“Just by changing our methodology,” Broyles says, the risk of a second accident for those drivers is almost as low as the risk for all other drivers.

When a fleet’s data lists at-risk drivers, managers typically hold a 15- to 20-minute remediation talk with each one, says FleetRisk’s Jain. “Not to address the issue necessarily, but to assure them the fleet is there to support him through his challenges.”

Related

Author Eric Siegel: Predictive analytics

Predictive modeling should hold a lot of potential for fleets looking to improve safety, says author Eric Siegel, an expert in predictive analytics.   When it comes to concerns over companies in trucking or other industries using data to gauge loyalty or predict performance, “There are places where the world is not comfortable with that yet,” ...

It’s common to find certain behaviors point to a driver stressed for a personal reason – a pregnant wife, a sick child or a pending divorce. The solution is to decrease the stress, Jain says, by helping the driver “manage that situation” – whether through counseling or other means – and not to punish him.

A fleet customer talked with a driver who appeared to be at risk and discovered that his wife of 30 or 40 years had died. He kept driving “just to keep his mind off things,” but had not come to terms with the death, Jain says. The fleet gave him a week or two of paid leave.

Related

Carriers’ crystal ball: Fleets using driver performance data more than ever

Fleets have long used performance data in driver scorecards to help identify and address problems. Now, with the help of companies that specialize in predictive analytics, fleets are trying to head problems off before they happen.

Every one of FleetRisk’s customers has seen retention increase. When fleets remediate with the 10 percent of drivers most at risk for an accident, those drivers have post-remediation accident rates that are 85 percent lower than what the remaining 90 percent of drivers experience, Jain says.

Next: John Christner Trucking gains from ‘big data’ 

  • guest

    Yep..they pay low wage so they have to babysit their clowns. More of the ongoing JOKE trucking has become…..More strait jackets for their drivers will solve everything…..cheap labor and obediant slaves is what they actually want….totally Monitored with cameras and devices. They cant make a move without being observed…..lol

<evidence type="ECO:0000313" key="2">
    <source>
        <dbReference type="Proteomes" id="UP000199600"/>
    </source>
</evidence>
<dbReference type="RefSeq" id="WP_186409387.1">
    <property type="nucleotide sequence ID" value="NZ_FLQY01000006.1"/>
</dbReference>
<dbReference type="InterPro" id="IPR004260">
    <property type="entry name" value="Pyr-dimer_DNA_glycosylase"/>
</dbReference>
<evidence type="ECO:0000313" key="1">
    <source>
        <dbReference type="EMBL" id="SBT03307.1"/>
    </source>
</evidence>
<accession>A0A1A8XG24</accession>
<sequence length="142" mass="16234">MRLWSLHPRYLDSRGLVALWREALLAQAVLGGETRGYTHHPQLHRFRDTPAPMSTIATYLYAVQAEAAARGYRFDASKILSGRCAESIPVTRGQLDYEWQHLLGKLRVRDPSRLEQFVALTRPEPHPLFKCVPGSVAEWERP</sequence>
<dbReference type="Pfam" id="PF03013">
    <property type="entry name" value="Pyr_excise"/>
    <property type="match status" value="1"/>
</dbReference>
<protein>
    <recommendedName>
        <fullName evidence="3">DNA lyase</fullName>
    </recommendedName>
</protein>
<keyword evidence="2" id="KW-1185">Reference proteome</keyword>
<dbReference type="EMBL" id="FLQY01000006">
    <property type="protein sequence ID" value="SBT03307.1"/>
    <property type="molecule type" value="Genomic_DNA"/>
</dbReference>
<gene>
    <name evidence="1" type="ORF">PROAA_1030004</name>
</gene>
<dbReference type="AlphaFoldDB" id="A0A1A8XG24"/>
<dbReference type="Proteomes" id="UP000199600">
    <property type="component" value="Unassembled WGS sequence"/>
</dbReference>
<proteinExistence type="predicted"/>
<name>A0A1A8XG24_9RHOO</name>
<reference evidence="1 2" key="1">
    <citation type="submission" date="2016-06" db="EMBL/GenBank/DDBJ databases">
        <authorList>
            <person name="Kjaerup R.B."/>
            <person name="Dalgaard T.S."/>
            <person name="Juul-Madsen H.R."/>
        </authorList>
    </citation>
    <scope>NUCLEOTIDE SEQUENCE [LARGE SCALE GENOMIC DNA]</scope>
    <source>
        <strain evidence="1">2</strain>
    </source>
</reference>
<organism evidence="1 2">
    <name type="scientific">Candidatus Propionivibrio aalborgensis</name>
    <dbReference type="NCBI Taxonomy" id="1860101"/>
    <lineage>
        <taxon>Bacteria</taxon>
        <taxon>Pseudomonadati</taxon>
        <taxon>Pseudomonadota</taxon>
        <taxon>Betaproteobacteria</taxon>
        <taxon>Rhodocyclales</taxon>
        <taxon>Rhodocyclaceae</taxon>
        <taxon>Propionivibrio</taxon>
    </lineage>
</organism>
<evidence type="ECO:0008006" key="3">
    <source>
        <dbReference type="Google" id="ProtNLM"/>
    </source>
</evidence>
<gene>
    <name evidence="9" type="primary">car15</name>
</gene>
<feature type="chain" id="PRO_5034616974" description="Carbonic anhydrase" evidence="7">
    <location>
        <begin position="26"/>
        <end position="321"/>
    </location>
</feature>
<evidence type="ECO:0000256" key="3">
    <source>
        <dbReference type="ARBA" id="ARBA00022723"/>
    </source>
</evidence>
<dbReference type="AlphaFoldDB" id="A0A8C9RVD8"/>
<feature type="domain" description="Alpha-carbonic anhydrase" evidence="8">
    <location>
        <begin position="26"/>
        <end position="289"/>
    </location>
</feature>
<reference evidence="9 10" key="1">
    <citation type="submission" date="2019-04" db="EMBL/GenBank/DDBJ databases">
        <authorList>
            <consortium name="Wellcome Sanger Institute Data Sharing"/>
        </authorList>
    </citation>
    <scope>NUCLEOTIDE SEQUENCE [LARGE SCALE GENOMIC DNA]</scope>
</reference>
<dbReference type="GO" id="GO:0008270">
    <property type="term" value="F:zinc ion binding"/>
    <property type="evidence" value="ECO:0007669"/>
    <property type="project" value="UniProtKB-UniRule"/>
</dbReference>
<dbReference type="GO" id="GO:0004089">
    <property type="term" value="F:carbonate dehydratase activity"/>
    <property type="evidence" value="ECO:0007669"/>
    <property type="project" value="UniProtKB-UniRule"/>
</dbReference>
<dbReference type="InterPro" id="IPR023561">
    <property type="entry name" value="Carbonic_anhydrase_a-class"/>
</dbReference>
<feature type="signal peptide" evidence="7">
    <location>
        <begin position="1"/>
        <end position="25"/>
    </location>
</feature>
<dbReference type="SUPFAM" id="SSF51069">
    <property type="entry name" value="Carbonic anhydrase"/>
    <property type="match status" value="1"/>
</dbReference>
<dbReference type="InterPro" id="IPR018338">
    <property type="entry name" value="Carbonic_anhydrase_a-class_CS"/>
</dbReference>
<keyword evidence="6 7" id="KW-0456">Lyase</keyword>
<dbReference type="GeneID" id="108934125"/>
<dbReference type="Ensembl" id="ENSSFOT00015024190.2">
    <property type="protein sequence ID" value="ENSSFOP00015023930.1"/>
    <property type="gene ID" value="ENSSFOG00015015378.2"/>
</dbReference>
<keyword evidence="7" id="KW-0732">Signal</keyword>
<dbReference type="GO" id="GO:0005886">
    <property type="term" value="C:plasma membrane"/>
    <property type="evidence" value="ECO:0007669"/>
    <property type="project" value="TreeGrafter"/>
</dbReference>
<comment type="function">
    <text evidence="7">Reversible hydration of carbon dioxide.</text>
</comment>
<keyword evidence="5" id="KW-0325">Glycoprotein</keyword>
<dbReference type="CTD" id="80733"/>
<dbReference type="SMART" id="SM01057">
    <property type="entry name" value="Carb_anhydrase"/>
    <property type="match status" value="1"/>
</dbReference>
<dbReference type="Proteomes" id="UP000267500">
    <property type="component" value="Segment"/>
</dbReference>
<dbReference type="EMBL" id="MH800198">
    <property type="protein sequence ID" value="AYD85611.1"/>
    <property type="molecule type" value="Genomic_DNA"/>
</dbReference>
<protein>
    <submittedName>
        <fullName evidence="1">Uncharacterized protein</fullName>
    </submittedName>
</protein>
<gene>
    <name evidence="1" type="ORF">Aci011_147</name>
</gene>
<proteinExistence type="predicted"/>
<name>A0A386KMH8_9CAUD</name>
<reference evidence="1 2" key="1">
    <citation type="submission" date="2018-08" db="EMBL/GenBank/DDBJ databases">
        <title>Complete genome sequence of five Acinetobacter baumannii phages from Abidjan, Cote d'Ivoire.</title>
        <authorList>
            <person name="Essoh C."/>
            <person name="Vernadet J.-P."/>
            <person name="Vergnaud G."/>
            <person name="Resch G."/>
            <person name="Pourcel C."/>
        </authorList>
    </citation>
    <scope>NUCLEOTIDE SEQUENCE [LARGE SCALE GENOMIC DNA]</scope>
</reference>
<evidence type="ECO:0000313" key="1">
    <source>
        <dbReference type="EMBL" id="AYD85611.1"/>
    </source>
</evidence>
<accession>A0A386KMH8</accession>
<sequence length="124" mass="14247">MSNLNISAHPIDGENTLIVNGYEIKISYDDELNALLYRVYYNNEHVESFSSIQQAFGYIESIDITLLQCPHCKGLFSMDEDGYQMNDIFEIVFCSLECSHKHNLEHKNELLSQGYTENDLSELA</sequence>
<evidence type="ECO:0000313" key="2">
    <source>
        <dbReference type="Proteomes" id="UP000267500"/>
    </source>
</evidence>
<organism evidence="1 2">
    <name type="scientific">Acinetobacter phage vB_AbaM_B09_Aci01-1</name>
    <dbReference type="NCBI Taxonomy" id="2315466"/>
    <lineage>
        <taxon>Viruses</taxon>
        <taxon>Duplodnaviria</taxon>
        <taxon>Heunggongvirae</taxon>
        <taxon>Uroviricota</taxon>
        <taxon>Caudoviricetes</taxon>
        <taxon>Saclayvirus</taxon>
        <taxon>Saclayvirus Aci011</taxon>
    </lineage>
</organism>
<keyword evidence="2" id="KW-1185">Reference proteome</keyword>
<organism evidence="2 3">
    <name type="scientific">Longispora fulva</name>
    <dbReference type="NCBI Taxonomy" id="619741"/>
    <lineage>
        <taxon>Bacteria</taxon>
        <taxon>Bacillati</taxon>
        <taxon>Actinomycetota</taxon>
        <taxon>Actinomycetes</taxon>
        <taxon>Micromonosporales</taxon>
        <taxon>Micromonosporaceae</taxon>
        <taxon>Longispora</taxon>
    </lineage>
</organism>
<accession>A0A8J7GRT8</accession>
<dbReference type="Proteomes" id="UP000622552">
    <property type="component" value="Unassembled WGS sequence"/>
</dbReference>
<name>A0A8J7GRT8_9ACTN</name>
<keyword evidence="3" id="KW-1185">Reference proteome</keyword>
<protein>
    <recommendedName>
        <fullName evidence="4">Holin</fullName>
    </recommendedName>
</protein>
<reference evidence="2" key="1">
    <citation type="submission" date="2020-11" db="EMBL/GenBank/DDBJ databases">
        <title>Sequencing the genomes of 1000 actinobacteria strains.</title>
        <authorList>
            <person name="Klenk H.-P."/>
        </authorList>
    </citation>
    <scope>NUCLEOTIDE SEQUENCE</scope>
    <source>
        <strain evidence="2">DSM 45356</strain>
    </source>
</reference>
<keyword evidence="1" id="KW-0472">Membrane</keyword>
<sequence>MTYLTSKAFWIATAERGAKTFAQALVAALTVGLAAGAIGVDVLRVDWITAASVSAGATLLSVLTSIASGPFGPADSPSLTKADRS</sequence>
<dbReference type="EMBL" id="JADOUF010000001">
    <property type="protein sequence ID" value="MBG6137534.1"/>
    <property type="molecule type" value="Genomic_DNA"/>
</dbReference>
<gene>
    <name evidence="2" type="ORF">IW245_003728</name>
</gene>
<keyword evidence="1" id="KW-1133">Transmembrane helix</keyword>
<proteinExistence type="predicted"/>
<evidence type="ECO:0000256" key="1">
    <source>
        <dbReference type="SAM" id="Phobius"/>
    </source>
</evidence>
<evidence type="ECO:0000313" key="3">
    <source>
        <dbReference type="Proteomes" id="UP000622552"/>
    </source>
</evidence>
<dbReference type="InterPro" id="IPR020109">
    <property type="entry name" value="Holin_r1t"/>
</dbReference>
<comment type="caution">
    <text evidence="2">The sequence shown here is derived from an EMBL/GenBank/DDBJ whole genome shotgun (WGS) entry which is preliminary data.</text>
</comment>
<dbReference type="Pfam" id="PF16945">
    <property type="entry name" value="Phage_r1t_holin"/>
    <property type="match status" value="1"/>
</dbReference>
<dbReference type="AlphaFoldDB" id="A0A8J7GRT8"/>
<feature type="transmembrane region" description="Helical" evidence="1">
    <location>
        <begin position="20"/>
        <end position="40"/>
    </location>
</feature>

They have Union Style managent but poor man wages to increase profits…..Sweat Shop on wheels anyone?? Sign Up Now!

  • Jack Simon

    The most ‘proactive’ thing that they could do for drivers is to pay them what they are worth. OTR drivers have many things that stress them out; crappy shippers and receivers that hold them at docks just as their hours to drive run out making them either late for the next load and then they lose the load, wives at home with sick kids, dying parents, not enough money to pay for things like college education. . . . The list goes on. The “Driver Shortage” is because of crummy pay for the amount of work that is required to keep an OTR driver driving and make it worth his/her time away from home and still be able to make ends meet with a comfort zone to make retirement a possibility. If pay was good, there wouldn’t be any shortage. It is manufactured by the companies that swear that we are the best resource that they have. Treat us with respect and pay us what we are worth and we will hang around for the log term. Pay us like crap and have our nanny hanging on the dashboard telling us when to sleep, when to wake, how fast to drive and sound bells when we exceed the artificial speed that the company deems necessary and we will eventually rebel and find someone else that does what we need.

  • Big R Phillips

    Same ol’sh-t re-warmed!